Somali Shabaab say have ‘decided to execute’ French hostage

January 16, 2013 8:52 am

, NAIROBI, Jan 16 – Somali Islamists said Wednesday they have decided to execute the French intelligence officer they have held for more than three years and who was the object Saturday of a botched rescue bid.

The Al-Qaeda linked Shabaab in a statement said they have “reached a unanimous decision to execute the French intelligence officer, Denis Allex.” Paris has said the officer was most likely killed by his captors during the failed rescue attempt.

A senior Shabaab official confirmed to AFP on Wednesday that Allex “has been sentenced and this judgment will not be changed. As far as we are concerned this man should die.”

The Shabaab justified their decision by saying they wanted to avenge “the dozens of Muslim civilians senselessly killed by the French forces during the operation.”

The group also cited “France’s increasing persecution of Muslims around the world, its oppressive anti-Islam policies at home, French military operations in … Afghanistan and, most recently, in Mali.”

The Shabaab have not provided any proof that Allex, presumed to be a pseudonym, is still alive.

The operation to free Allex, held since July 2009, was a failure, with two other French soldiers killed. The French retrieved one of the two bodies. Pictures of the second dead soldier, presented by the Shabaab as the commander of the raid, have been posted on the Islamists’ Twitter account.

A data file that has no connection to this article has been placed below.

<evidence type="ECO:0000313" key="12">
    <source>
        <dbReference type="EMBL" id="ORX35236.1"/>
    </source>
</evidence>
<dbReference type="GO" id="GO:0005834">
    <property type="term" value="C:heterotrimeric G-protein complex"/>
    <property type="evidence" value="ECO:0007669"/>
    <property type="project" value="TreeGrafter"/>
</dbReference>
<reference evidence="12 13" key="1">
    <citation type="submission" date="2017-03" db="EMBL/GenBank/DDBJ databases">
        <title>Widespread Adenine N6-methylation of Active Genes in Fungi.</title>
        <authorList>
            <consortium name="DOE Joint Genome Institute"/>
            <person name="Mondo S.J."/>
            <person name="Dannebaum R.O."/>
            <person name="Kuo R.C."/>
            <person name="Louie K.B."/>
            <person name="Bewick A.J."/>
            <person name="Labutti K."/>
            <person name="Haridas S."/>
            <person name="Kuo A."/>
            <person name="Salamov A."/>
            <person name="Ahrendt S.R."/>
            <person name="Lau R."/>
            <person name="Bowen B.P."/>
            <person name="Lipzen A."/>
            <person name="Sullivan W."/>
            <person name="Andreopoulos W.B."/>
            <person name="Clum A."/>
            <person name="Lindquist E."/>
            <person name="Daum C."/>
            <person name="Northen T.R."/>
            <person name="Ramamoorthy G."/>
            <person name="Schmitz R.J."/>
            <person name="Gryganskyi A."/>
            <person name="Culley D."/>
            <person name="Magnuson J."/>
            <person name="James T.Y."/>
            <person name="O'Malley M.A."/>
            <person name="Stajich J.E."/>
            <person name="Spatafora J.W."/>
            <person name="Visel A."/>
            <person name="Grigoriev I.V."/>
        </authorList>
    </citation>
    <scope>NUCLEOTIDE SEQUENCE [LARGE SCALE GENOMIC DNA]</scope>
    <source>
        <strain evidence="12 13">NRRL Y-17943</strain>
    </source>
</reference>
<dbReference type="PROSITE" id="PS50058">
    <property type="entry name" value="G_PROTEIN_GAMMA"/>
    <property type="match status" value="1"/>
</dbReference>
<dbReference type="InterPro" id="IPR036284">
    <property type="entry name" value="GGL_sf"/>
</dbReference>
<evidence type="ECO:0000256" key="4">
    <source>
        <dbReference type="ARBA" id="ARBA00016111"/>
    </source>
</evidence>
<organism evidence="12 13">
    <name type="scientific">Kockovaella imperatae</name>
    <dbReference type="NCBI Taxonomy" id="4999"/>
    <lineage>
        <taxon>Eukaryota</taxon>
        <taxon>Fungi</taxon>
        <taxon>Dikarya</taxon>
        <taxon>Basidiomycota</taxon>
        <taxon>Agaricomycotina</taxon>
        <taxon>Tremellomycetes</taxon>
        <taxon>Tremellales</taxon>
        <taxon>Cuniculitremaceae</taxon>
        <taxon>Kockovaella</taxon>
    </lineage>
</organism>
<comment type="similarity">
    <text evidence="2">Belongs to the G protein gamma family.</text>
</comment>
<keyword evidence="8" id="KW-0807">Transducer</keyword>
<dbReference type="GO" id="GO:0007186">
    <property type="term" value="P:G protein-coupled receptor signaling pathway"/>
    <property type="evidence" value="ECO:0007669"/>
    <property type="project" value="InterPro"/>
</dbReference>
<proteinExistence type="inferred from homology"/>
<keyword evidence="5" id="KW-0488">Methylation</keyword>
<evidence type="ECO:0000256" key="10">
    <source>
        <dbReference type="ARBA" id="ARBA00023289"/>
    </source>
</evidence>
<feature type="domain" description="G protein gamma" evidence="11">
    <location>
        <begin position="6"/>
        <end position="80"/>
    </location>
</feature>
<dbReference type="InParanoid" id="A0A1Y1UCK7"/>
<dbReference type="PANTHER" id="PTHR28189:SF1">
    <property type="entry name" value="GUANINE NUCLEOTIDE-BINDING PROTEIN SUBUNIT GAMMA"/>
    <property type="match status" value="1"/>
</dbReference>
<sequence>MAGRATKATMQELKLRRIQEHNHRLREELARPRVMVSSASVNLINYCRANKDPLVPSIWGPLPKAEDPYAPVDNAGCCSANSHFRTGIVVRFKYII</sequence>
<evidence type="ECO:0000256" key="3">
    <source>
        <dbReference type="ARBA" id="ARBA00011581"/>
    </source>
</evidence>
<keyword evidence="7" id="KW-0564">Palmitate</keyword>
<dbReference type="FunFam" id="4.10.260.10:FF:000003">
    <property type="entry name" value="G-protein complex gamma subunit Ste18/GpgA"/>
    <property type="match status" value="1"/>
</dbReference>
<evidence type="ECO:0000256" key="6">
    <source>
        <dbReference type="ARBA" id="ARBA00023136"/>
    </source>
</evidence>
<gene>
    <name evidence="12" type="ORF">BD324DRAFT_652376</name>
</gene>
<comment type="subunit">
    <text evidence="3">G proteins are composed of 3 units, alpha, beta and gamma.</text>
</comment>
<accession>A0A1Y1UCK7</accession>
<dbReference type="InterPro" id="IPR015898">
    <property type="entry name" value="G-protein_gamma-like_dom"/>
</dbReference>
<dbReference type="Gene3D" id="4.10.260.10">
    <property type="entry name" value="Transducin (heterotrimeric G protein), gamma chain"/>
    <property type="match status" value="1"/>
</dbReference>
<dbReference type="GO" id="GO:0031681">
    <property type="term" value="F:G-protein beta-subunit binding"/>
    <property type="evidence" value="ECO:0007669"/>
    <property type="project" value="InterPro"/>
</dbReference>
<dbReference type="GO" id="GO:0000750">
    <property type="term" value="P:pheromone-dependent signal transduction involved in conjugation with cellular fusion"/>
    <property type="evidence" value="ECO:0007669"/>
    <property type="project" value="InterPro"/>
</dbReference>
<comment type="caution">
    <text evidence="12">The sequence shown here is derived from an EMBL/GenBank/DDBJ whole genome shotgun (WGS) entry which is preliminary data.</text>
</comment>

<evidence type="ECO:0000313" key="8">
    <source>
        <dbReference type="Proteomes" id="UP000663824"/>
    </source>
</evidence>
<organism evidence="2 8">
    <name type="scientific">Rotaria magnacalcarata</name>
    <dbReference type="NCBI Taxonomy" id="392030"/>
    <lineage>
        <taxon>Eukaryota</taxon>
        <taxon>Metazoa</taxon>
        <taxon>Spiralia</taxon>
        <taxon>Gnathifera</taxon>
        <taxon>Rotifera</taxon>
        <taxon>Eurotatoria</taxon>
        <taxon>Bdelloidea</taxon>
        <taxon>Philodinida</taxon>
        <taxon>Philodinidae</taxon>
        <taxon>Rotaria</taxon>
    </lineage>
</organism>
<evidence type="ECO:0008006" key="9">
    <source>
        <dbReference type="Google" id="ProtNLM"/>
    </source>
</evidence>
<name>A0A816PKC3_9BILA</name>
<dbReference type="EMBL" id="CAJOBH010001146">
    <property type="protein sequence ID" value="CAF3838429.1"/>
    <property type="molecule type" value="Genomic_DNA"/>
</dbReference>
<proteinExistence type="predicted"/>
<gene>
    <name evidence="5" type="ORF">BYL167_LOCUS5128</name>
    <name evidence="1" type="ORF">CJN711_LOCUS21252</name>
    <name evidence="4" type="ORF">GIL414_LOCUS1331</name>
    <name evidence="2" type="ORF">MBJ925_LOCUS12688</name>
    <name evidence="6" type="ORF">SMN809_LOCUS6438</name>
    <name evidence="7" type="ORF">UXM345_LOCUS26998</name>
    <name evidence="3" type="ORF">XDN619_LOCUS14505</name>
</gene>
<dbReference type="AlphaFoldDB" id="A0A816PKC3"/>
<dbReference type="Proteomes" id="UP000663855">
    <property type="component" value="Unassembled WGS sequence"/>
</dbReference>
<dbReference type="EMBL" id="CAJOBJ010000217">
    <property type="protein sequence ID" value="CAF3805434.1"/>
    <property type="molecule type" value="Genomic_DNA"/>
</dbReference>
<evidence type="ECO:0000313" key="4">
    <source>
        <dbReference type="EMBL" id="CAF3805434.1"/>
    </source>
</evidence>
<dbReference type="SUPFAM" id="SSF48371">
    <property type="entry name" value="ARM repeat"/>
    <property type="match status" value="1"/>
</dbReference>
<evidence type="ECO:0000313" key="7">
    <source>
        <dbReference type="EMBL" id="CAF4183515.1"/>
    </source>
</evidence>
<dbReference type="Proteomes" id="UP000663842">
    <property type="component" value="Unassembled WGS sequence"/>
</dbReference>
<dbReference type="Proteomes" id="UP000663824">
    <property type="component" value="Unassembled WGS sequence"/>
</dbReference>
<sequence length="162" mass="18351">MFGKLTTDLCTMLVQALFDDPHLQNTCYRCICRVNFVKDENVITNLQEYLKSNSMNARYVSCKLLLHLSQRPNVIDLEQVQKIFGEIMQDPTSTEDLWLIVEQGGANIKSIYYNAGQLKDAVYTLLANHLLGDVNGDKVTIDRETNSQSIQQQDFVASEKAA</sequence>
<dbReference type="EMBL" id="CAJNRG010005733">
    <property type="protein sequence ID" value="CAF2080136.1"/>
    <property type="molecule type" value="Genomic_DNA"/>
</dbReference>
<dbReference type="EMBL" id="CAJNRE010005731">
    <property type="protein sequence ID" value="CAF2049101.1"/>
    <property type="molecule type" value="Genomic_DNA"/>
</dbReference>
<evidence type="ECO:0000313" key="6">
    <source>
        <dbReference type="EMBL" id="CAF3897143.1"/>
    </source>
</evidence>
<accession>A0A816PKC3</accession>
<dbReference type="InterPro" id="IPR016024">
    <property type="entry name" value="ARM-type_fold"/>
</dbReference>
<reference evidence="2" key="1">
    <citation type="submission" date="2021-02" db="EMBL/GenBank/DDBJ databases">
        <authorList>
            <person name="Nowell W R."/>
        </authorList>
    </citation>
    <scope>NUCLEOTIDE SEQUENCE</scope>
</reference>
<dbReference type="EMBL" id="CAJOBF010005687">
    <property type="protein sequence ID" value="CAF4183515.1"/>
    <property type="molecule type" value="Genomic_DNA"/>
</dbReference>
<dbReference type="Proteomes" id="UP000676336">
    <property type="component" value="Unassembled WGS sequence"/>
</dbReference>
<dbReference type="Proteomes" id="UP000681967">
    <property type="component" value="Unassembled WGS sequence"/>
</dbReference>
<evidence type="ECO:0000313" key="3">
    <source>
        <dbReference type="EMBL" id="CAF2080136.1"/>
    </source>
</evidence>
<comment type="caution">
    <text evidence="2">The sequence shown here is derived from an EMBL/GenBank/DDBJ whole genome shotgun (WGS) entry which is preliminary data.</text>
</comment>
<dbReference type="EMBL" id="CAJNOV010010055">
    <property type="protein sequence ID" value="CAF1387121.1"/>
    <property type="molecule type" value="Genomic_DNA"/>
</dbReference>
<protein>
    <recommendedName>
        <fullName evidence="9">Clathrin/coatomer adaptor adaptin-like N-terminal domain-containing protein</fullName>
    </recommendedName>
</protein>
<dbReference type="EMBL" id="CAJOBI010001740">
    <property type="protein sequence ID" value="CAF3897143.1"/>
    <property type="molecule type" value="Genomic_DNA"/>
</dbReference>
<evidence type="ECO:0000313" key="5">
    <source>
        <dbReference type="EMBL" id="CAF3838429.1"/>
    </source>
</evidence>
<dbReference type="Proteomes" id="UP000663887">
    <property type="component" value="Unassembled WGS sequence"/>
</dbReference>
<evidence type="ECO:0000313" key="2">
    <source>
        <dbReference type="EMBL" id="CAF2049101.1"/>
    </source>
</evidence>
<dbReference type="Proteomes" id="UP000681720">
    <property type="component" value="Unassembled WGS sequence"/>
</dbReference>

French Defence Minister Jean-Yves Le Drian said Saturday that the raid, by the elite DGSE secret service, was sparked by the “intransigence of the terrorists who have refused to negotiate for three and a half years and were holding Denis Allex in inhuman conditions.”

The minister said at the weekend that a French soldier was missing, but on Monday he said it now appeared that the soldier had died. He did not indicate that he was a commander.

Le Drian said 17 guerrillas were killed in the raid, while witnesses claimed eight civilians died during the operation at Bulomarer, a town south of Mogadishu still in the control of the Shabaab.

Sources in Somalia said one of the reasons the raid failed was that the rebels had received advance warning, which senior Shabaab commander Sheikh Mohamed Ibrahim confirmed to AFP by telephone without giving further details.

Le Drian’s explanation was that French troops had underestimated the Islamist rebels’ strength when they launched the operation involving some 50 troops and at least five helicopters — and some help from Washington.

President Barack Obama has acknowledged that US forces provided limited technical support for the operation, but said they had played no role in the fighting.

Denis Allex is the longest held French hostage overseas since French-Colombian Ingrid Betancourt, who had been held for more than six years by Colombian guerrillas until being rescued by Colombia’s security forces in 2008.


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